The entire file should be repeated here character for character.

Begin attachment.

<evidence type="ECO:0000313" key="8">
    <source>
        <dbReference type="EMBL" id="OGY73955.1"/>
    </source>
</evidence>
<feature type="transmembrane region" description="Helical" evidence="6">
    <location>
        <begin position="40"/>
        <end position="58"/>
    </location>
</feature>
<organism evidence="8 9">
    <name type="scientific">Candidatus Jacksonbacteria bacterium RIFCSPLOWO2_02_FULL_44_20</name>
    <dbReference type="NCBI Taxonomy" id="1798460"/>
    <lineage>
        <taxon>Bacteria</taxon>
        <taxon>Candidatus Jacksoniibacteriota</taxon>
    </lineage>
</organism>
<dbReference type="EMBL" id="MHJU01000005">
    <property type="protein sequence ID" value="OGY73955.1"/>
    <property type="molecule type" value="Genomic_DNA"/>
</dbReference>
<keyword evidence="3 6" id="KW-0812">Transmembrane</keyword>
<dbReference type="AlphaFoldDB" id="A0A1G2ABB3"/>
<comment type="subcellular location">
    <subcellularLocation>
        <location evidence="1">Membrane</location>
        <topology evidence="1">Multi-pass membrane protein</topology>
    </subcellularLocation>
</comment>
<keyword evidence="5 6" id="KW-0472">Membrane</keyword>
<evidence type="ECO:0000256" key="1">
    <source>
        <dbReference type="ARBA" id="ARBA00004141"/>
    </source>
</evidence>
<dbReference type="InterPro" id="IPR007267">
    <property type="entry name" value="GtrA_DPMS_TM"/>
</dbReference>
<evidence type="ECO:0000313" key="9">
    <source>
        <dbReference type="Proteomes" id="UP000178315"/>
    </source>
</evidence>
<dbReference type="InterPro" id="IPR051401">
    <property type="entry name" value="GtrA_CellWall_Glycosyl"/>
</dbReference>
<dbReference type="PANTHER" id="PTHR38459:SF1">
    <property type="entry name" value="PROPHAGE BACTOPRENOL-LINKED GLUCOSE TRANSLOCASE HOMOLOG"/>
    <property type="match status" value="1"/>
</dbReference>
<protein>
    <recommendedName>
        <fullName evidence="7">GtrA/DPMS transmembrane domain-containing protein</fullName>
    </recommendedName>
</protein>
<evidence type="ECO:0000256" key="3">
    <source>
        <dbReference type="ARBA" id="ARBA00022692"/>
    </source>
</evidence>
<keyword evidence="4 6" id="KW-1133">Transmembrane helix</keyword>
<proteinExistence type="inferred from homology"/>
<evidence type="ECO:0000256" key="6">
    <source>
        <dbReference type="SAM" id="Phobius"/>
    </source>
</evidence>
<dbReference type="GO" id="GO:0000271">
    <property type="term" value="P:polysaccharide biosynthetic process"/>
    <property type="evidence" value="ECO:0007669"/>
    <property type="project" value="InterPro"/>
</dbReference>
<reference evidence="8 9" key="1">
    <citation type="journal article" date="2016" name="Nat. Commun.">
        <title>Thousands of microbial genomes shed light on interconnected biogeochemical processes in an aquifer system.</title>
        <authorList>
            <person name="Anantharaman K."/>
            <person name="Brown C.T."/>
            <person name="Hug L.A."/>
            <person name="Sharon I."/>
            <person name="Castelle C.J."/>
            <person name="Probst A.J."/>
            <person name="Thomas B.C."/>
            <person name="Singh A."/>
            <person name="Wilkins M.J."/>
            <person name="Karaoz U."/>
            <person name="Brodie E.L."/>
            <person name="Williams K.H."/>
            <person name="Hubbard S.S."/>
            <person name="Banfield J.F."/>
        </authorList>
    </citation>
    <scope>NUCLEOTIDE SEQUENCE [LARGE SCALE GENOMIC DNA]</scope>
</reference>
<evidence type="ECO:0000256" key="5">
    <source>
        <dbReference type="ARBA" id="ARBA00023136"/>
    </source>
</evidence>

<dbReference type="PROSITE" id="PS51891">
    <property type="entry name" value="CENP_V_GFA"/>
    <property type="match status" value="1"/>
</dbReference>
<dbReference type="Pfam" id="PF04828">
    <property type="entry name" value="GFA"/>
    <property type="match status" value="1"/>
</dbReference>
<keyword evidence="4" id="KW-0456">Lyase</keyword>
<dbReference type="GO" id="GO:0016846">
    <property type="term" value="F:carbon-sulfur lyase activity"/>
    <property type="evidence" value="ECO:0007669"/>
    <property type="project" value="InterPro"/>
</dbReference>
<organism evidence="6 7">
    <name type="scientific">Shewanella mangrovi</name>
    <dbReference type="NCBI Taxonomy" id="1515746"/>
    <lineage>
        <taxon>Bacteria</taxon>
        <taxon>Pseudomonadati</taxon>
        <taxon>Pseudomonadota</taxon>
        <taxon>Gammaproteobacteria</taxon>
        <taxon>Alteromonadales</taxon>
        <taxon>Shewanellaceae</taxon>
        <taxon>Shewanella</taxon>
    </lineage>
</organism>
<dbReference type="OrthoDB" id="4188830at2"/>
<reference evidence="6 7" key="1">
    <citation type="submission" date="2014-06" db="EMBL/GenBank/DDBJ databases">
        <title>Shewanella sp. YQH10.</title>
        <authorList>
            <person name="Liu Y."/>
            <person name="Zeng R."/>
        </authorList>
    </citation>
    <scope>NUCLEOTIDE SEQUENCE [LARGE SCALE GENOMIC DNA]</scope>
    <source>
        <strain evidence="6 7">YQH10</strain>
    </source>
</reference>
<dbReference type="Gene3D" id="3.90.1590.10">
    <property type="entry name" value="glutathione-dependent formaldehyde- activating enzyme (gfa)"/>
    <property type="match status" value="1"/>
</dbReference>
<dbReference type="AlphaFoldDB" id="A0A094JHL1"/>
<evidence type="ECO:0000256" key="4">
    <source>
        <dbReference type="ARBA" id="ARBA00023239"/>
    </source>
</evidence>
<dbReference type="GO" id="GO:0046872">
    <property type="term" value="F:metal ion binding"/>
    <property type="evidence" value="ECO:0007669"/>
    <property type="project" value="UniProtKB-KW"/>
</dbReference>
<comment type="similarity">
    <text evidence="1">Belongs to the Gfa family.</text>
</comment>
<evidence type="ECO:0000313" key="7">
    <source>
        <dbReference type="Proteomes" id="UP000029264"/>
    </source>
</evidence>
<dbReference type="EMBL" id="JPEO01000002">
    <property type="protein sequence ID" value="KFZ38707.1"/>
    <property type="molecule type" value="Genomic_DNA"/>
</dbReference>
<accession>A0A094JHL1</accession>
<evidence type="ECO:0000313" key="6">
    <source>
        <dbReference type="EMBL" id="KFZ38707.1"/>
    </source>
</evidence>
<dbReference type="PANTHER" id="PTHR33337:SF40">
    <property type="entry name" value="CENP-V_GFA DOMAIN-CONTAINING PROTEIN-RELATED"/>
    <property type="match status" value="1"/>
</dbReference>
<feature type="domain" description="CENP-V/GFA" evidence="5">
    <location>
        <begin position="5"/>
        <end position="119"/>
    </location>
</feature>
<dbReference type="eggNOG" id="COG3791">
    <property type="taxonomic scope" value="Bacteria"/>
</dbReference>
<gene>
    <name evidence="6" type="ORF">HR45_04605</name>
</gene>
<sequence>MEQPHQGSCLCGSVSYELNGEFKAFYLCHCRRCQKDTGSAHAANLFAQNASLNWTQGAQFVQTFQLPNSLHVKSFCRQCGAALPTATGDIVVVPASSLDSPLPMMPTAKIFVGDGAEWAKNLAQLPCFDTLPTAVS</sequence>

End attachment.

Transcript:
<evidence type="ECO:0000313" key="8">
    <source>
        <dbReference type="EMBL" id="OGY73955.1"/>
    </source>
</evidence>
<feature type="transmembrane region" description="Helical" evidence="6">
    <location>
        <begin position="40"/>
        <end position="58"/>
    </location>
</feature>
<organism evidence="8 9">
    <name type="scientific">Candidatus Jacksonbacteria bacterium RIFCSPLOWO2_02_FULL_44_20</name>
    <dbReference type="NCBI Taxonomy" id="1798460"/>
    <lineage>
        <taxon>Bacteria</taxon>
        <taxon>Candidatus Jacksoniibacteriota</taxon>
    </lineage>
</organism>
<dbReference type="EMBL" id="MHJU01000005">
    <property type="protein sequence ID" value="OGY73955.1"/>
    <property type="molecule type" value="Genomic_DNA"/>
</dbReference>
<keyword evidence="3 6" id="KW-0812">Transmembrane</keyword>
<dbReference type="AlphaFoldDB" id="A0A1G2ABB3"/>
<comment type="subcellular location">
    <subcellularLocation>
        <location evidence="1">Membrane</location>
        <topology evidence="1">Multi-pass membrane protein</topology>
    </subcellularLocation>
</comment>
<keyword evidence="5 6" id="KW-0472">Membrane</keyword>
<evidence type="ECO:0000256" key="1">
    <source>
        <dbReference type="ARBA" id="ARBA00004141"/>
    </source>
</evidence>
<dbReference type="InterPro" id="IPR007267">
    <property type="entry name" value="GtrA_DPMS_TM"/>
</dbReference>
<evidence type="ECO:0000313" key="9">
    <source>
        <dbReference type="Proteomes" id="UP000178315"/>
    </source>
</evidence>
<dbReference type="InterPro" id="IPR051401">
    <property type="entry name" value="GtrA_CellWall_Glycosyl"/>
</dbReference>
<dbReference type="PANTHER" id="PTHR38459:SF1">
    <property type="entry name" value="PROPHAGE BACTOPRENOL-LINKED GLUCOSE TRANSLOCASE HOMOLOG"/>
    <property type="match status" value="1"/>
</dbReference>
<protein>
    <recommendedName>
        <fullName evidence="7">GtrA/DPMS transmembrane domain-containing protein</fullName>
    </recommendedName>
</protein>
<evidence type="ECO:0000256" key="3">
    <source>
        <dbReference type="ARBA" id="ARBA00022692"/>
    </source>
</evidence>
<keyword evidence="4 6" id="KW-1133">Transmembrane helix</keyword>
<proteinExistence type="inferred from homology"/>
<evidence type="ECO:0000256" key="6">
    <source>
        <dbReference type="SAM" id="Phobius"/>
    </source>
</evidence>
<dbReference type="GO" id="GO:0000271">
    <property type="term" value="P:polysaccharide biosynthetic process"/>
    <property type="evidence" value="ECO:0007669"/>
    <property type="project" value="InterPro"/>
</dbReference>
<reference evidence="8 9" key="1">
    <citation type="journal article" date="2016" name="Nat. Commun.">
        <title>Thousands of microbial genomes shed light on interconnected biogeochemical processes in an aquifer system.</title>
        <authorList>
            <person name="Anantharaman K."/>
            <person name="Brown C.T."/>
            <person name="Hug L.A."/>
            <person name="Sharon I."/>
            <person name="Castelle C.J."/>
            <person name="Probst A.J."/>
            <person name="Thomas B.C."/>
            <person name="Singh A."/>
            <person name="Wilkins M.J."/>
            <person name="Karaoz U."/>
            <person name="Brodie E.L."/>
            <person name="Williams K.H."/>
            <person name="Hubbard S.S."/>
            <person name="Banfield J.F."/>
        </authorList>
    </citation>
    <scope>NUCLEOTIDE SEQUENCE [LARGE SCALE GENOMIC DNA]</scope>
</reference>
<evidence type="ECO:0000256" key="5">
    <source>
        <dbReference type="ARBA" id="ARBA00023136"/>
    </source>
</evidence>

<dbReference type="PROSITE" id="PS51891">
    <property type="entry name" value="CENP_V_GFA"/>
    <property type="match status" value="1"/>
</dbReference>
<dbReference type="Pfam" id="PF04828">
    <property type="entry name" value="GFA"/>
    <property type="match status" value="1"/>
</dbReference>
<keyword evidence="4" id="KW-0456">Lyase</keyword>
<dbReference type="GO" id="GO:0016846">
    <property type="term" value="F:carbon-sulfur lyase activity"/>
    <property type="evidence" value="ECO:0007669"/>
    <property type="project" value="InterPro"/>
</dbReference>
<organism evidence="6 7">
    <name type="scientific">Shewanella mangrovi</name>
    <dbReference type="NCBI Taxonomy" id="1515746"/>
    <lineage>
        <taxon>Bacteria</taxon>
        <taxon>Pseudomonadati</taxon>
        <taxon>Pseudomonadota</taxon>
        <taxon>Gammaproteobacteria</taxon>
        <taxon>Alteromonadales</taxon>
        <taxon>Shewanellaceae</taxon>
        <taxon>Shewanella</taxon>
    </lineage>
</organism>
<dbReference type="OrthoDB" id="4188830at2"/>
<reference evidence="6 7" key="1">
    <citation type="submission" date="2014-06" db="EMBL/GenBank/DDBJ databases">
        <title>Shewanella sp. YQH10.</title>
        <authorList>
            <person name="Liu Y."/>
            <person name="Zeng R."/>
        </authorList>
    </citation>
    <scope>NUCLEOTIDE SEQUENCE [LARGE SCALE GENOMIC DNA]</scope>
    <source>
        <strain evidence="6 7">YQH10</strain>
    </source>
</reference>
<dbReference type="Gene3D" id="3.90.1590.10">
    <property type="entry name" value="glutathione-dependent formaldehyde- activating enzyme (gfa)"/>
    <property type="match status" value="1"/>
</dbReference>
<dbReference type="AlphaFoldDB" id="A0A094JHL1"/>
<evidence type="ECO:0000256" key="4">
    <source>
        <dbReference type="ARBA" id="ARBA00023239"/>
    </source>
</evidence>
<dbReference type="GO" id="GO:0046872">
    <property type="term" value="F:metal ion binding"/>
    <property type="evidence" value="ECO:0007669"/>
    <property type="project" value="UniProtKB-KW"/>
</dbReference>
<comment type="similarity">
    <text evidence="1">Belongs to the Gfa family.</text>
</comment>
<evidence type="ECO:0000313" key="7">
    <source>
        <dbReference type="Proteomes" id="UP000029264"/>
    </source>
</evidence>
<dbReference type="EMBL" id="JPEO01000002">
    <property type="protein sequence ID" value="KFZ38707.1"/>
    <property type="molecule type" value="Genomic_DNA"/>
</dbReference>
<accession>A0A094JHL1</accession>
<evidence type="ECO:0000313" key="6">
    <source>
        <dbReference type="EMBL" id="KFZ38707.1"/>
    </source>
</evidence>
<dbReference type="PANTHER" id="PTHR33337:SF40">
    <property type="entry name" value="CENP-V_GFA DOMAIN-CONTAINING PROTEIN-RELATED"/>
    <property type="match status" value="1"/>
</dbReference>
<feature type="domain" description="CENP-V/GFA" evidence="5">
    <location>
        <begin position="5"/>
        <end position="119"/>
    </location>
</feature>
<dbReference type="eggNOG" id="COG3791">
    <property type="taxonomic scope" value="Bacteria"/>
</dbReference>
<gene>
    <name evidence="6" type="ORF">HR45_04605</name>
</gene>
<sequence>MEQPHQGSCLCGSVSYELNGEFKAFYLCHCRRCQKDTGSAHAANLFAQNASLNWTQGAQFVQTFQLPNSLHVKSFCRQCGAALPTATGDIVVVPASSLDSPLPMMPTAKIFVGDGAEWAKNLAQLPCFDTLPTAVS</sequence>